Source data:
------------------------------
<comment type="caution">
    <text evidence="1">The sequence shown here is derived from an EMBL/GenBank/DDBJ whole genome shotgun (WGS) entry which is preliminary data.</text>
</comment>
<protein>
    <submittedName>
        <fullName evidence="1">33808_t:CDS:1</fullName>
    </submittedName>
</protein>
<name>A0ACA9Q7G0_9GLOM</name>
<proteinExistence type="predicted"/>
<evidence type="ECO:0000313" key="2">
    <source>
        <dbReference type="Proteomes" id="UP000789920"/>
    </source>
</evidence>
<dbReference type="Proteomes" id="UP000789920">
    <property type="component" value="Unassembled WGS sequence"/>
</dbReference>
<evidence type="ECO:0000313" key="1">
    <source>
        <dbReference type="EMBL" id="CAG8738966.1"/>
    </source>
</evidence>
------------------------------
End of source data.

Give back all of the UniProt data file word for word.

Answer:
<comment type="caution">
    <text evidence="1">The sequence shown here is derived from an EMBL/GenBank/DDBJ whole genome shotgun (WGS) entry which is preliminary data.</text>
</comment>
<protein>
    <submittedName>
        <fullName evidence="1">33808_t:CDS:1</fullName>
    </submittedName>
</protein>
<name>A0ACA9Q7G0_9GLOM</name>
<proteinExistence type="predicted"/>
<evidence type="ECO:0000313" key="2">
    <source>
        <dbReference type="Proteomes" id="UP000789920"/>
    </source>
</evidence>
<dbReference type="Proteomes" id="UP000789920">
    <property type="component" value="Unassembled WGS sequence"/>
</dbReference>
<evidence type="ECO:0000313" key="1">
    <source>
        <dbReference type="EMBL" id="CAG8738966.1"/>
    </source>
</evidence>